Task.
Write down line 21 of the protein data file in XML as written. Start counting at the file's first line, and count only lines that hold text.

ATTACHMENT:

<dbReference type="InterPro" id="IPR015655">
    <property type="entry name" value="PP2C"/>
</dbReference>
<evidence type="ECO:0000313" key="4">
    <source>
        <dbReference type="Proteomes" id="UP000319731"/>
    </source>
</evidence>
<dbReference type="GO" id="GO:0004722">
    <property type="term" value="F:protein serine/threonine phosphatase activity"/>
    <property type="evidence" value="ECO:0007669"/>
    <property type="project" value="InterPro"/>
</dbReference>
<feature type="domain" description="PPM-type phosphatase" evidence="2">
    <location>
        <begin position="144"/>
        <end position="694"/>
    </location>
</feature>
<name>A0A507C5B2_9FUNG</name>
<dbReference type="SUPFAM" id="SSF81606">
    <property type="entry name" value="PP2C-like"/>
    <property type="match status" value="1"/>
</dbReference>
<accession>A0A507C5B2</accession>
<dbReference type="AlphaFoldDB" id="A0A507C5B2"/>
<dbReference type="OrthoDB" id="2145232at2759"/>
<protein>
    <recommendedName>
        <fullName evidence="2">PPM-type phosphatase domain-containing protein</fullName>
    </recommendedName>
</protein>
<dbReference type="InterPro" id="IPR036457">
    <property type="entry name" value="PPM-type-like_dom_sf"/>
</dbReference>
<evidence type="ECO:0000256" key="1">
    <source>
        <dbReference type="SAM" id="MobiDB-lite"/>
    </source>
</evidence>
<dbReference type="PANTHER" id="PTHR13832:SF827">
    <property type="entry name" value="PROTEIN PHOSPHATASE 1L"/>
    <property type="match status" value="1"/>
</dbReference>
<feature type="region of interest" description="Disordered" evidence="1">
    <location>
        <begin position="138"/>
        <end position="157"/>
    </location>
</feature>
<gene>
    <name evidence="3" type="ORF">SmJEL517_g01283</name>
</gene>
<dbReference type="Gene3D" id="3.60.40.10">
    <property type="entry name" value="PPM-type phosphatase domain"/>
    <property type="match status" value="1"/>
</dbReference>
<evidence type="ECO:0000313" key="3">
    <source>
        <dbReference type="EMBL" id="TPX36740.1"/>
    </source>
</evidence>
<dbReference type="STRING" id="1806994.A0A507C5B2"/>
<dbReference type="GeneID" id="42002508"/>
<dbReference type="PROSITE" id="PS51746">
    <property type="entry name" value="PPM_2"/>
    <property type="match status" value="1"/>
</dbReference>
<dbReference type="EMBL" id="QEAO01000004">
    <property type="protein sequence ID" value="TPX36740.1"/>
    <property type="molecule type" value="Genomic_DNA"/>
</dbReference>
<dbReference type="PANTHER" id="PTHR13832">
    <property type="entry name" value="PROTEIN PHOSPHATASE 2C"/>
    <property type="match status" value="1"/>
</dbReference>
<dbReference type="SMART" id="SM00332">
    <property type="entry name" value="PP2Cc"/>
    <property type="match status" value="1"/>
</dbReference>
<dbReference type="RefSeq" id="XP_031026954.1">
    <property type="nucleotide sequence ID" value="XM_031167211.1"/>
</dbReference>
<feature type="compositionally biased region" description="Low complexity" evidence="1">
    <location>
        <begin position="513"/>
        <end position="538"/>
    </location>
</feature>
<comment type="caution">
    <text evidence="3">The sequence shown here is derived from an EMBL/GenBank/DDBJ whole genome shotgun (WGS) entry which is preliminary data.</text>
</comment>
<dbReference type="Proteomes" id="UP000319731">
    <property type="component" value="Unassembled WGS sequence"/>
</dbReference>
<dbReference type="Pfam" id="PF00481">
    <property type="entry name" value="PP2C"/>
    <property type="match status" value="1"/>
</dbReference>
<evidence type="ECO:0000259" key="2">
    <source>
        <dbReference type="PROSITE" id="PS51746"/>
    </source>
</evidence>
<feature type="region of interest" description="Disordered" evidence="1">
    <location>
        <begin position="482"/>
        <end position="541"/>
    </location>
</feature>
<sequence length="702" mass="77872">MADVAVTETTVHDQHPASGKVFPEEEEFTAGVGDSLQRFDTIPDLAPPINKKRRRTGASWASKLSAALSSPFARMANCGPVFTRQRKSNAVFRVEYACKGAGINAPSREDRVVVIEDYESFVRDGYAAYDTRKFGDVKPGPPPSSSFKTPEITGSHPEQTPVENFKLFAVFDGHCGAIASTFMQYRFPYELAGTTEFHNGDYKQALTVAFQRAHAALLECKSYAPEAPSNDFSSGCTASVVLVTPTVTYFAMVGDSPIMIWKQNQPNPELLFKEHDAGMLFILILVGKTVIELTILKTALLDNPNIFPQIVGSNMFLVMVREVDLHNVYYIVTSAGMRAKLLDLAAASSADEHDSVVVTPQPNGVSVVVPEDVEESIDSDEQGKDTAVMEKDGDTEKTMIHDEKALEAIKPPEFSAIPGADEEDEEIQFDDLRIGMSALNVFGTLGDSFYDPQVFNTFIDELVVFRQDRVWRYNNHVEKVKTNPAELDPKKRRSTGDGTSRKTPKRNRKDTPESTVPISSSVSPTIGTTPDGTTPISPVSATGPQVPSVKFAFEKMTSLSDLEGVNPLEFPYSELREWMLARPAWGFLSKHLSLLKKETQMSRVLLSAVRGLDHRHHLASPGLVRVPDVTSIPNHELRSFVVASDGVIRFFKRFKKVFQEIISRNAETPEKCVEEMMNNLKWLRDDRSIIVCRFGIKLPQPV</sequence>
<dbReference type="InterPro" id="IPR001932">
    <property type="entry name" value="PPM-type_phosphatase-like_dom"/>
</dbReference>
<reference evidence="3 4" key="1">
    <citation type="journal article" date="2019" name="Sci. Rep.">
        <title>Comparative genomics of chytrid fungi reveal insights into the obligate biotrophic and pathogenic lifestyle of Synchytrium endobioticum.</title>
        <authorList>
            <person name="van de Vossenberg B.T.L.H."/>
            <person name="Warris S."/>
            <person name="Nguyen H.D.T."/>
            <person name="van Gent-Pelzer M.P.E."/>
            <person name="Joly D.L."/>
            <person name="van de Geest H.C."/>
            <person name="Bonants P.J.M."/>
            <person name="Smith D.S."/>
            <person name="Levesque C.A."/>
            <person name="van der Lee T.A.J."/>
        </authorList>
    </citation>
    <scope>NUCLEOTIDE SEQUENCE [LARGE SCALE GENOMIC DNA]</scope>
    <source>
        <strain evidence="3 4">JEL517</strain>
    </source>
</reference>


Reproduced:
<dbReference type="SUPFAM" id="SSF81606">